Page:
The SEC earlier this year approved a Municipal Securities Rulemaking Board rule aimed at banning pay-to-play practices in the municipal market. The rule generally bars broker-dealers who give political contributions to issuer clients from doing business with those clients for two years afterward.

"I personally think that legislation had some effect in causing and allowing the SEC to move in the direction of new rules on political contributions," Leach told reporters.

Leach noted that he would share jurisdiction on any municipal bond legislation that he introduces with the House Commerce Committee.

As far as changes to the banking laws are concerned, Leach said reform to the Glass-Steagall Act will be a top priority for his committee.

"The Banking Committee is going to lead off with a legislation agenda and the first and most important single issue will be reform of Glass-Steagall laws," Leach said.

He said the inability of banks to provide the services customers want is a greater risk than allowing banks to enter into the securities business.

"I believe relevance in commercial banking can only be obtained by recognizing that finance is now a much more intermingled industry and that therefore Glass-Steagall reform is still in order," Leach said.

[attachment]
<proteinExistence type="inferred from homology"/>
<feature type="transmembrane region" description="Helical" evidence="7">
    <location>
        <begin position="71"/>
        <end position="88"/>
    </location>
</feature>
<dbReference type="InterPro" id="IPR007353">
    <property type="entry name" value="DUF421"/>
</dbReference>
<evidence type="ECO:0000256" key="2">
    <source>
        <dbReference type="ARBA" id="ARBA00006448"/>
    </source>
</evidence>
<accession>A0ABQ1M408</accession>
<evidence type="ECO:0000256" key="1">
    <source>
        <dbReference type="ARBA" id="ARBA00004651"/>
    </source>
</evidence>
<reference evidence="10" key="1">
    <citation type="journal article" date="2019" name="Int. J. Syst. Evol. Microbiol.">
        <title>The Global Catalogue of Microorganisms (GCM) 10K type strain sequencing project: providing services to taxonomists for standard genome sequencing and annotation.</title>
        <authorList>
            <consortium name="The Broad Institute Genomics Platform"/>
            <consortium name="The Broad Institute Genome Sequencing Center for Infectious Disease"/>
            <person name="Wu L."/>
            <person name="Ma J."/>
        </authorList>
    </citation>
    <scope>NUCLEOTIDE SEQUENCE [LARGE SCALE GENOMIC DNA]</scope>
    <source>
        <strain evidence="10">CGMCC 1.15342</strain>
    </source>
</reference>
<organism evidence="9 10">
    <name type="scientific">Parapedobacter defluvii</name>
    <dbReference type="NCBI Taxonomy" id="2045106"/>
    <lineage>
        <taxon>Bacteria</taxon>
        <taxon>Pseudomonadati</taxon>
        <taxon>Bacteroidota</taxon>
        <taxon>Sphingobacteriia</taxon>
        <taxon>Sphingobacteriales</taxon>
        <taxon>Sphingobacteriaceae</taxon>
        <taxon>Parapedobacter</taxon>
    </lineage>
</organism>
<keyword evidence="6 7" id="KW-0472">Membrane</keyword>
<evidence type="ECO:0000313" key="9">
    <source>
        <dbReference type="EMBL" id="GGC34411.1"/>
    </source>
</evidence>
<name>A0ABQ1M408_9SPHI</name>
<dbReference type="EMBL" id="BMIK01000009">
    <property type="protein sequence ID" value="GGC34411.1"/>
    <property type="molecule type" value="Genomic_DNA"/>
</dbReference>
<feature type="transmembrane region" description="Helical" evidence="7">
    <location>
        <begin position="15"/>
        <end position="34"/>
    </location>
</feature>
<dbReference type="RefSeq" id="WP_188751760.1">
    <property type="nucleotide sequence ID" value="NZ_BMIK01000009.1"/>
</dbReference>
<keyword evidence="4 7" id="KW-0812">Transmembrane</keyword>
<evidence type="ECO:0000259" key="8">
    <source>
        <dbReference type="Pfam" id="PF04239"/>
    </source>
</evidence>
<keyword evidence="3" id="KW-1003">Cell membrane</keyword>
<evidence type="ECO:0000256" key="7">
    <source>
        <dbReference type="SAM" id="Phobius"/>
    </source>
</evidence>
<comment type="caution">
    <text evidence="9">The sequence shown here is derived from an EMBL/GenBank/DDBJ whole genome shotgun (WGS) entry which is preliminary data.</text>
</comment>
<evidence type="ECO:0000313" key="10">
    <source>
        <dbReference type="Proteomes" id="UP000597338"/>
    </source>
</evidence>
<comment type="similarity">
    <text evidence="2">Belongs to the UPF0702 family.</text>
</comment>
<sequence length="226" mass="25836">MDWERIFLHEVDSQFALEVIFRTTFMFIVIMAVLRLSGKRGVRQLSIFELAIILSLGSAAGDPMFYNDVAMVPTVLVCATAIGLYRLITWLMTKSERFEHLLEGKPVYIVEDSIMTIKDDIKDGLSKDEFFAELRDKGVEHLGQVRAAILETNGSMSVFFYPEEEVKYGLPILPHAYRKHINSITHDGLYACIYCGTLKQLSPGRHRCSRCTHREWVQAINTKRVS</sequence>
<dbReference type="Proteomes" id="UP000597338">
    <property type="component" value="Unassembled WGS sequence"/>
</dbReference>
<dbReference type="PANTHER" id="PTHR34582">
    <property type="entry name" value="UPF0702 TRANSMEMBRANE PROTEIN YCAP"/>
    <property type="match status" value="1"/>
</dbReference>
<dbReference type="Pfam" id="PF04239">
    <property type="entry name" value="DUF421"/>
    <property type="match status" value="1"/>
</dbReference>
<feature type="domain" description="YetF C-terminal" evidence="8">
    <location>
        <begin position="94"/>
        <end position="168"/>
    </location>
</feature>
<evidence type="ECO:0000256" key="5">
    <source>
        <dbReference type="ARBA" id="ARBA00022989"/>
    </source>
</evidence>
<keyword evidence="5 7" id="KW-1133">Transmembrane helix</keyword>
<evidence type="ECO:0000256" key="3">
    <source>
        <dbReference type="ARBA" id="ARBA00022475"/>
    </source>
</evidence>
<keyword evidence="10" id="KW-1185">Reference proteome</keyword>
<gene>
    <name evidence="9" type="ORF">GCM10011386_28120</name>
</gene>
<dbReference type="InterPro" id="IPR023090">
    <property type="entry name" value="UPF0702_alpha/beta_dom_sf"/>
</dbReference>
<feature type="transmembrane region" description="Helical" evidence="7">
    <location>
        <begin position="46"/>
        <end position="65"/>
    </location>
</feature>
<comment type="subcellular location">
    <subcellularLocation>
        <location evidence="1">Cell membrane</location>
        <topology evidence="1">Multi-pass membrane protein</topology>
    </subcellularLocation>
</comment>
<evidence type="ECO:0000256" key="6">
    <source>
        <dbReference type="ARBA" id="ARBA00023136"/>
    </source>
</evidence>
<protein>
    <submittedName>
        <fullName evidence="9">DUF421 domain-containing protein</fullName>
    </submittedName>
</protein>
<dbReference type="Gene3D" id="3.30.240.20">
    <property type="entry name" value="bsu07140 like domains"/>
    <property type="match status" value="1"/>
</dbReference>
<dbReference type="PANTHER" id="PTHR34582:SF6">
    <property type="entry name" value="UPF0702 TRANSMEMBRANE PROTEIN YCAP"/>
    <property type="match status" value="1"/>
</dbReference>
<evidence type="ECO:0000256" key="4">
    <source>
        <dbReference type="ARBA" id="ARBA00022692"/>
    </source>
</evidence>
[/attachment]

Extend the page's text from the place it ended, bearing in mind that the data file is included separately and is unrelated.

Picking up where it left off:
The lawmaker added that regulatory consolidation is needed and will be a big issue for the Banking Committee and the industry.

"I personally believe that there are too many regulated institutions and regulators," he said. "OTS [Office of Thrift Supervision] in particular looks to me as to be increasingly superfluous, and we hope that all of the RTC [Resolution Trust Corp.] can be eliminated this year."

Meanwhile, Leach said Orange County's recently reported losses and subsequent bankruptcy make derivatives an even more important and urgent topic for the committee.

Leach said the Banking Committee is expected to hold hearings about Orange County in the second or third week of the new congressional session.

In light of the county's losses, Leach said derivatives will be given en "significant review this year with the possibility of serious legislation on the table the following year."

"To me one of the most remarkable aspects of [Orange County! is that there is no accountability here in Washington because no accountability has been decisively and thoughtfully placed," he said.

Asked whether the county's financial troubles presented any systemic risk for the financial markets, he said, they are "a tremor" but "not a systemic-risk earthquake." Systemic risk is the risk that a financial disaster in one market will spill into, and have disastrous consequences for, other markets. Leach said Orange County was "symbolic of what could become a larger systemic risk problem."

Nonetheless, while improved municipal bond disclosure, derivatives oversight, and banking law reforms are top issues for the committee, Leach said Whitewater will also be considered.

However, the lawmaker said he isn't going to act immediately, with issues surrounding Whitewater to allow completion of other investigations.

But Leach said he hopes to hold hearings to "wrap up" Whitewater in late spring or early summer.

"I would sums that it's very important that we all recognize that issues that have effects of weakening or debilitating the presidency should be resolved," Leach said.